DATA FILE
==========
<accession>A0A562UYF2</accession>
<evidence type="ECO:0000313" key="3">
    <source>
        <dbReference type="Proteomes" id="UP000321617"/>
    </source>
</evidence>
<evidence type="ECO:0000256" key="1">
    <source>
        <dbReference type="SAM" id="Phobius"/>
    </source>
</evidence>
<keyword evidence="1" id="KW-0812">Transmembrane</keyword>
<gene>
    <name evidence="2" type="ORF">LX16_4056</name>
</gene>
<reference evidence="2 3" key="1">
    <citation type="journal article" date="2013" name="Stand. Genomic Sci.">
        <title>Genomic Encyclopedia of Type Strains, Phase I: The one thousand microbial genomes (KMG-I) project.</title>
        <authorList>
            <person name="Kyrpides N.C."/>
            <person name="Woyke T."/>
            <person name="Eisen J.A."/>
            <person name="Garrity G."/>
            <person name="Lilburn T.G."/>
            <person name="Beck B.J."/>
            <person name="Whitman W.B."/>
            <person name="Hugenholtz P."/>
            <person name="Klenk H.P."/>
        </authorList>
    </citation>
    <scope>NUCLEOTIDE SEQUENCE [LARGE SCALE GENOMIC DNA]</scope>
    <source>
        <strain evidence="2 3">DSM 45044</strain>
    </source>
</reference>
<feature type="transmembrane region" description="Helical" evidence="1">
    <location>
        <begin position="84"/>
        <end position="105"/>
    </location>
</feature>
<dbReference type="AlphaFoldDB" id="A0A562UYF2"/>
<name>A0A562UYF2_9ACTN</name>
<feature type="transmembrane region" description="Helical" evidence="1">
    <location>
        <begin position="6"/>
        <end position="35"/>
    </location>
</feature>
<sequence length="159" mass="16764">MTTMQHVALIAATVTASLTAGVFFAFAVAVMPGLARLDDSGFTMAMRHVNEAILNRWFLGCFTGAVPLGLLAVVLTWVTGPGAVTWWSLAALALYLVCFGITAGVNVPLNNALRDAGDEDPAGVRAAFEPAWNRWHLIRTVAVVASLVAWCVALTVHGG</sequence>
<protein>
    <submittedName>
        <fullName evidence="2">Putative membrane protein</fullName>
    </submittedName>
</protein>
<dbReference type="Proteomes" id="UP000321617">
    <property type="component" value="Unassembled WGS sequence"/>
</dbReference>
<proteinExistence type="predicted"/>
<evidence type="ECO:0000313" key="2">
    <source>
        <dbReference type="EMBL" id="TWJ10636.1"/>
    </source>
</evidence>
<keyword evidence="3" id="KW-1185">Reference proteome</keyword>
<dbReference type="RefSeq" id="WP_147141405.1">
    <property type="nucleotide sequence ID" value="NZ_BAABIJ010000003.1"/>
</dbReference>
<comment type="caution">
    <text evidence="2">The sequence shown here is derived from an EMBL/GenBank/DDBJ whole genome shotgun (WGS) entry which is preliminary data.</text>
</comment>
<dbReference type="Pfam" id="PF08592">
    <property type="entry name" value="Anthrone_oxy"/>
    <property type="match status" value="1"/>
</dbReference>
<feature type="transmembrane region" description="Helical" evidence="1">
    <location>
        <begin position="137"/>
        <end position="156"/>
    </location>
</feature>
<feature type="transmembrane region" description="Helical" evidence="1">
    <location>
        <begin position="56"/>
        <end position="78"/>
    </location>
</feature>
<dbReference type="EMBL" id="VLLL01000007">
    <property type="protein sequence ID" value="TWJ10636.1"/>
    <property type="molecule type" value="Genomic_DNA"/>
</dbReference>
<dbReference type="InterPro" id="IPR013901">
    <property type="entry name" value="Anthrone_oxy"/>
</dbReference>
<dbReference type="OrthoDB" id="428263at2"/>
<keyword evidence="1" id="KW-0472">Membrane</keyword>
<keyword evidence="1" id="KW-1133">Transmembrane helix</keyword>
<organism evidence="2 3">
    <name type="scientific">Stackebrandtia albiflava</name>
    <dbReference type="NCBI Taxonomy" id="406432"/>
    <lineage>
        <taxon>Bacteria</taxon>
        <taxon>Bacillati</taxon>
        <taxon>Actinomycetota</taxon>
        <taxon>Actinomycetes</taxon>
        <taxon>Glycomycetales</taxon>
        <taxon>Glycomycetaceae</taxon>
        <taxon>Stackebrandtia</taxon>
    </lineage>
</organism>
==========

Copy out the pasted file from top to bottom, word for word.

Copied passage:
<accession>A0A562UYF2</accession>
<evidence type="ECO:0000313" key="3">
    <source>
        <dbReference type="Proteomes" id="UP000321617"/>
    </source>
</evidence>
<evidence type="ECO:0000256" key="1">
    <source>
        <dbReference type="SAM" id="Phobius"/>
    </source>
</evidence>
<keyword evidence="1" id="KW-0812">Transmembrane</keyword>
<gene>
    <name evidence="2" type="ORF">LX16_4056</name>
</gene>
<reference evidence="2 3" key="1">
    <citation type="journal article" date="2013" name="Stand. Genomic Sci.">
        <title>Genomic Encyclopedia of Type Strains, Phase I: The one thousand microbial genomes (KMG-I) project.</title>
        <authorList>
            <person name="Kyrpides N.C."/>
            <person name="Woyke T."/>
            <person name="Eisen J.A."/>
            <person name="Garrity G."/>
            <person name="Lilburn T.G."/>
            <person name="Beck B.J."/>
            <person name="Whitman W.B."/>
            <person name="Hugenholtz P."/>
            <person name="Klenk H.P."/>
        </authorList>
    </citation>
    <scope>NUCLEOTIDE SEQUENCE [LARGE SCALE GENOMIC DNA]</scope>
    <source>
        <strain evidence="2 3">DSM 45044</strain>
    </source>
</reference>
<feature type="transmembrane region" description="Helical" evidence="1">
    <location>
        <begin position="84"/>
        <end position="105"/>
    </location>
</feature>
<dbReference type="AlphaFoldDB" id="A0A562UYF2"/>
<name>A0A562UYF2_9ACTN</name>
<feature type="transmembrane region" description="Helical" evidence="1">
    <location>
        <begin position="6"/>
        <end position="35"/>
    </location>
</feature>
<sequence length="159" mass="16764">MTTMQHVALIAATVTASLTAGVFFAFAVAVMPGLARLDDSGFTMAMRHVNEAILNRWFLGCFTGAVPLGLLAVVLTWVTGPGAVTWWSLAALALYLVCFGITAGVNVPLNNALRDAGDEDPAGVRAAFEPAWNRWHLIRTVAVVASLVAWCVALTVHGG</sequence>
<protein>
    <submittedName>
        <fullName evidence="2">Putative membrane protein</fullName>
    </submittedName>
</protein>
<dbReference type="Proteomes" id="UP000321617">
    <property type="component" value="Unassembled WGS sequence"/>
</dbReference>
<proteinExistence type="predicted"/>
<evidence type="ECO:0000313" key="2">
    <source>
        <dbReference type="EMBL" id="TWJ10636.1"/>
    </source>
</evidence>
<keyword evidence="3" id="KW-1185">Reference proteome</keyword>
<dbReference type="RefSeq" id="WP_147141405.1">
    <property type="nucleotide sequence ID" value="NZ_BAABIJ010000003.1"/>
</dbReference>
<comment type="caution">
    <text evidence="2">The sequence shown here is derived from an EMBL/GenBank/DDBJ whole genome shotgun (WGS) entry which is preliminary data.</text>
</comment>
<dbReference type="Pfam" id="PF08592">
    <property type="entry name" value="Anthrone_oxy"/>
    <property type="match status" value="1"/>
</dbReference>
<feature type="transmembrane region" description="Helical" evidence="1">
    <location>
        <begin position="137"/>
        <end position="156"/>
    </location>
</feature>
<feature type="transmembrane region" description="Helical" evidence="1">
    <location>
        <begin position="56"/>
        <end position="78"/>
    </location>
</feature>
<dbReference type="EMBL" id="VLLL01000007">
    <property type="protein sequence ID" value="TWJ10636.1"/>
    <property type="molecule type" value="Genomic_DNA"/>
</dbReference>
<dbReference type="InterPro" id="IPR013901">
    <property type="entry name" value="Anthrone_oxy"/>
</dbReference>
<dbReference type="OrthoDB" id="428263at2"/>
<keyword evidence="1" id="KW-0472">Membrane</keyword>
<keyword evidence="1" id="KW-1133">Transmembrane helix</keyword>
<organism evidence="2 3">
    <name type="scientific">Stackebrandtia albiflava</name>
    <dbReference type="NCBI Taxonomy" id="406432"/>
    <lineage>
        <taxon>Bacteria</taxon>
        <taxon>Bacillati</taxon>
        <taxon>Actinomycetota</taxon>
        <taxon>Actinomycetes</taxon>
        <taxon>Glycomycetales</taxon>
        <taxon>Glycomycetaceae</taxon>
        <taxon>Stackebrandtia</taxon>
    </lineage>
</organism>